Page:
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October 2015  

The leaves are falling, weekends are filling up with soccer, football, and pumpkins, and Fall Session Debate Clubs have begun!

Several years ago, our friends at the University of Washington Speech and Debate Club visited our clubs to give a demonstration to the kids of how they might argue the resolution School Should Be In Session Year Round. The kids were happy to see that college level debating followed much the same format as their own: one side presents the affirmative, the other side presents the negative, back and forth until all debaters have had a chance to speak. 

A few were surprised to find out afterwards that the UW debaters did not necessarily believe the side of the argument which they presented. How can this be? "How can you argue for something you don't really believe?" they asked. Great question. The UW students told us that oftentimes it is easier to debate the opposite side of your own true beliefs. Why? Because doing so helps you to focus on using your evidence to build some very strong reasoning without emotion attached. And, because you already have a good understanding of the other side, you can pretty easily anticipate the opposition's arguments and plan how to respond to them.

You can try this it at home the next time your natural debater insists that they need the latest and greatest iDevice, or that they really must stay up late to watch something on tv... reverse roles and have them play the part of YOU to anticipate your objections.

Pretty soon "Mom, I need to watch this show tonight because all my friends are watching it," becomes "Mom, I know that my bedtime is before this show comes on, but I have gotten up and been ready to leave for school at least a half an hour early every day so far this year. Which means that if you let me stay up tonight to watch this program, I will still have plenty of time to get ready in the morning, even if I do end up sleeping in a little longer tomorrow.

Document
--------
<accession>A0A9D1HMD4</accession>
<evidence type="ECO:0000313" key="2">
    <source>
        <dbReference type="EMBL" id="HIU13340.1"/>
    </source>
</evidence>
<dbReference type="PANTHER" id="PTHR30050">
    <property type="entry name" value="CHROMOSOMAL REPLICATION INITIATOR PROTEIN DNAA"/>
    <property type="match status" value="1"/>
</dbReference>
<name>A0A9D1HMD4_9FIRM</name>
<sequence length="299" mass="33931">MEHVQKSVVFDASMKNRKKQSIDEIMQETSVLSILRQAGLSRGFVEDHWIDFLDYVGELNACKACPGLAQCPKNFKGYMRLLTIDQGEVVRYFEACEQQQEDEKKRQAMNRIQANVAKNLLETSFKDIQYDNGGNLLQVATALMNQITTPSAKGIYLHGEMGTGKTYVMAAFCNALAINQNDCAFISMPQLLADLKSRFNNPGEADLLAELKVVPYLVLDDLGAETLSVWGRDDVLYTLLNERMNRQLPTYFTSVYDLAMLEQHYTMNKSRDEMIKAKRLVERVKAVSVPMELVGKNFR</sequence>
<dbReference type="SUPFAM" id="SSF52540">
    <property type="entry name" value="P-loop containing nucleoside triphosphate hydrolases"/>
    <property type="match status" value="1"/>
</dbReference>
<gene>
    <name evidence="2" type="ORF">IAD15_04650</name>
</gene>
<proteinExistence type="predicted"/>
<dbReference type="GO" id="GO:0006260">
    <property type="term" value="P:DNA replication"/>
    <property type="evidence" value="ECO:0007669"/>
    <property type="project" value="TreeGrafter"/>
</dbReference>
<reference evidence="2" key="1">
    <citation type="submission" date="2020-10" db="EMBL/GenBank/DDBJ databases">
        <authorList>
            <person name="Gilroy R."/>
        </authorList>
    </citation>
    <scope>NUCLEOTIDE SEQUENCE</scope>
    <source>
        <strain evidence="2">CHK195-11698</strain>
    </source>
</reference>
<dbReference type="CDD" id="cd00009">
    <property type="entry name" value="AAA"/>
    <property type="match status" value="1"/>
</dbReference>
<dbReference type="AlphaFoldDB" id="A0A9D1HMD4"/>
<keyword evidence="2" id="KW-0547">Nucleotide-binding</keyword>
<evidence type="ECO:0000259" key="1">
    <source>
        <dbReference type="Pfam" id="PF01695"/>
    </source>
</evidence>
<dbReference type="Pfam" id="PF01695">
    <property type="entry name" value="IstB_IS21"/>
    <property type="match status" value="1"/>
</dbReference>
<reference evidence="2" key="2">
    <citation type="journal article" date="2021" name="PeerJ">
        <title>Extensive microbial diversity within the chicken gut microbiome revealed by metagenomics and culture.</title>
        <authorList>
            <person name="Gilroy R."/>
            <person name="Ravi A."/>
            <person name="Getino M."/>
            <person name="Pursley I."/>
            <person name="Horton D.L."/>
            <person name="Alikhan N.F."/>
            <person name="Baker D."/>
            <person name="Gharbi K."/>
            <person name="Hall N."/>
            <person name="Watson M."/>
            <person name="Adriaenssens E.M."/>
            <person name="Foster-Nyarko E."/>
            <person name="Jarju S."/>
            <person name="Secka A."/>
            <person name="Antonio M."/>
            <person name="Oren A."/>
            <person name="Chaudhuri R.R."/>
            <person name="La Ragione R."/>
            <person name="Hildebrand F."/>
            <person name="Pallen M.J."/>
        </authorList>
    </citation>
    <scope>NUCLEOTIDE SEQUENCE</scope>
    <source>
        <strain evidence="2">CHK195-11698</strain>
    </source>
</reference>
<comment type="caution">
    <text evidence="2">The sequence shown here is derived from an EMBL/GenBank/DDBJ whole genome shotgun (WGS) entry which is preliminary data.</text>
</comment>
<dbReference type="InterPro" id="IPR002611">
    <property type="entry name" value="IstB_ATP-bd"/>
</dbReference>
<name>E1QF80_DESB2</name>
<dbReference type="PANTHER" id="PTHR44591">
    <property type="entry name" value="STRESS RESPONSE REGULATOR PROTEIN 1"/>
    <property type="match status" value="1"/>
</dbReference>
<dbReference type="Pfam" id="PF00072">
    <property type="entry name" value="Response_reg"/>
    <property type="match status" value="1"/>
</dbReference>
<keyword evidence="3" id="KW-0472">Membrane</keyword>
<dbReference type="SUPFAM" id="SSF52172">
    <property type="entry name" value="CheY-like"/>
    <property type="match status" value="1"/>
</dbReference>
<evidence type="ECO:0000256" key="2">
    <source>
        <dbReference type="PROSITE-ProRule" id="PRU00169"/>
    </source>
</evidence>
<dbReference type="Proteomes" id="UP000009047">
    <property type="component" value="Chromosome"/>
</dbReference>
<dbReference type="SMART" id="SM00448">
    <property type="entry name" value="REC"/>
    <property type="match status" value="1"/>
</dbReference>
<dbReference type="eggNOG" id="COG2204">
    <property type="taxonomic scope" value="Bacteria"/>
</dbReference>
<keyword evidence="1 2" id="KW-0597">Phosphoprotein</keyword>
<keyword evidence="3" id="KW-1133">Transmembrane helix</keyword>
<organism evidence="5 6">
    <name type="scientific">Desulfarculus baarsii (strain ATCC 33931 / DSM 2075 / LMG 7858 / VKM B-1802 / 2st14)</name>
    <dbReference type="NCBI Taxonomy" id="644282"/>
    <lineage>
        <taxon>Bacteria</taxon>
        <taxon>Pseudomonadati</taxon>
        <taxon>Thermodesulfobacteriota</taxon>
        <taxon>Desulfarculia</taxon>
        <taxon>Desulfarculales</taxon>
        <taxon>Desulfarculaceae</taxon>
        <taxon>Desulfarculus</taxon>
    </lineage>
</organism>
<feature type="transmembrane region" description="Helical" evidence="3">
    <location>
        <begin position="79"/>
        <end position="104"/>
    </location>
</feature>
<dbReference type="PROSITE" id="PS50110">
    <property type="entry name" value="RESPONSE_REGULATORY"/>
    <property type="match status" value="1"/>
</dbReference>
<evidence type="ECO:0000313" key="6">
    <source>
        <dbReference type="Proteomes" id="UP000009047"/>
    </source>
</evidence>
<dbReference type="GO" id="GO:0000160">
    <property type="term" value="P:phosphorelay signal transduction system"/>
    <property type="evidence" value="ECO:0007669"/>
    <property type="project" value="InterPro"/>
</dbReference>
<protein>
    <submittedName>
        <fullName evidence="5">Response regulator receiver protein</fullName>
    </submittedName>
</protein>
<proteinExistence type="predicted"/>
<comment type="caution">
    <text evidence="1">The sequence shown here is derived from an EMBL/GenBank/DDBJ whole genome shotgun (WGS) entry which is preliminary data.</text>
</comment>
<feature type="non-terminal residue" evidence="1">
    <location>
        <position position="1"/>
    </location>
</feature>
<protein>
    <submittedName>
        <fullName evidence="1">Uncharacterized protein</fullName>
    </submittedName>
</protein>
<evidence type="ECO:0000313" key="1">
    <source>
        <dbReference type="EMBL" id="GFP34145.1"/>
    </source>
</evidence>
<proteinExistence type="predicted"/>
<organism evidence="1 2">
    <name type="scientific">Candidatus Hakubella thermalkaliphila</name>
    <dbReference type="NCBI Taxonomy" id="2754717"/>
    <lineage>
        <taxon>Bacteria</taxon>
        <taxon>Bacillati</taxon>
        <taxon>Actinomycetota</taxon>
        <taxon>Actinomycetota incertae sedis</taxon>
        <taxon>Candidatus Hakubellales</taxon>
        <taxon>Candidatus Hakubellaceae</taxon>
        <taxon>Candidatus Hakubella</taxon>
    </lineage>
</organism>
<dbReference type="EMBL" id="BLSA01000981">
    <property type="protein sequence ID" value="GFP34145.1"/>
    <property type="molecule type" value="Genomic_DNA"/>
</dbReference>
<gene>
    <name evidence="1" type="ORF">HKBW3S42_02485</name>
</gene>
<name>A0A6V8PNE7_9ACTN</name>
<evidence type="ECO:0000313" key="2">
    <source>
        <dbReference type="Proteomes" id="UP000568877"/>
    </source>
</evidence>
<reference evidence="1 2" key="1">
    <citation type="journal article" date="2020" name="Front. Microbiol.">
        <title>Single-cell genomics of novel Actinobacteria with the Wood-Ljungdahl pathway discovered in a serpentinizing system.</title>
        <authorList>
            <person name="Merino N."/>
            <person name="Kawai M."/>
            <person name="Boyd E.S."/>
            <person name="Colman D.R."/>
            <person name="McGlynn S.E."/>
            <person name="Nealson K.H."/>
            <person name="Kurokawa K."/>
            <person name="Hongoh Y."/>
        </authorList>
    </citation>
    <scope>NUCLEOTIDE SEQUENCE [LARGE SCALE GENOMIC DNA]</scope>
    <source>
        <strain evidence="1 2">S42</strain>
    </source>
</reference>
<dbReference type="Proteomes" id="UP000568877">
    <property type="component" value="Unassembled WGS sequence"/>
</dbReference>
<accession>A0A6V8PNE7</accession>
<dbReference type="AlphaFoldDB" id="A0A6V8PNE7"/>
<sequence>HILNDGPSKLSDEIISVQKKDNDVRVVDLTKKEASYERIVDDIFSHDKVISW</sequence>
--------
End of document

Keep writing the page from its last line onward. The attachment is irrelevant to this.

You might have to work a little harder to stand your ground!

Margot & Elizabeth
Founders, DebateAble

Check this out from - Debate is a powerful tool!
Debate Skills 101
Listening - "You can't refute if you didn't hear what they said"

Listening is something we work on in debate club. Here are a few things we teach the kids:
  • Be fully in the moment when someone is talking - If you find yourself getting distracted, maybe the person next to you is moving around, try closing your eyes so you can focus only on what is being said.
  • Be Ready to Teach. - Instead of jumping ahead in your mind to what you will be saying when it is your turn to talk, pretend that it is your job to take what you are hearing and explain or teach it to someone else. 
  • Wait - for the speaker to pause before you ask a question. This is natural in a debate match because of the flow of speeches, but practice waiting when you listen to anyone at all. Hear everything they have to say and wait for them to stop talking for a moment before you ask your question or respond. 

October DEBATE THIS! topic
Halloween costumes should not be allowed at my elementary 
school's Fall party.

Can you debate the Affirmative and Negative sides of this topic? Let these arguments get you started ...

"Class parties in school already reduce instructional time. Allowing students to take the time to change into their Halloween costumes is a waste of time because it will either make learning time even less that day, or will make the party shorter. 
"My classmates and I work hard on our costumes and we want to be able to show our creative work to our friends at our class party."

Every month we will throw out a topic to debate at the dinner table or in the car. Practice the skills your kids learned in debate club. Try taking the side you are least passionate about - it makes it more challenging!

Want to see debate at your school? 
We can help - contact us to find out how to make it happen!

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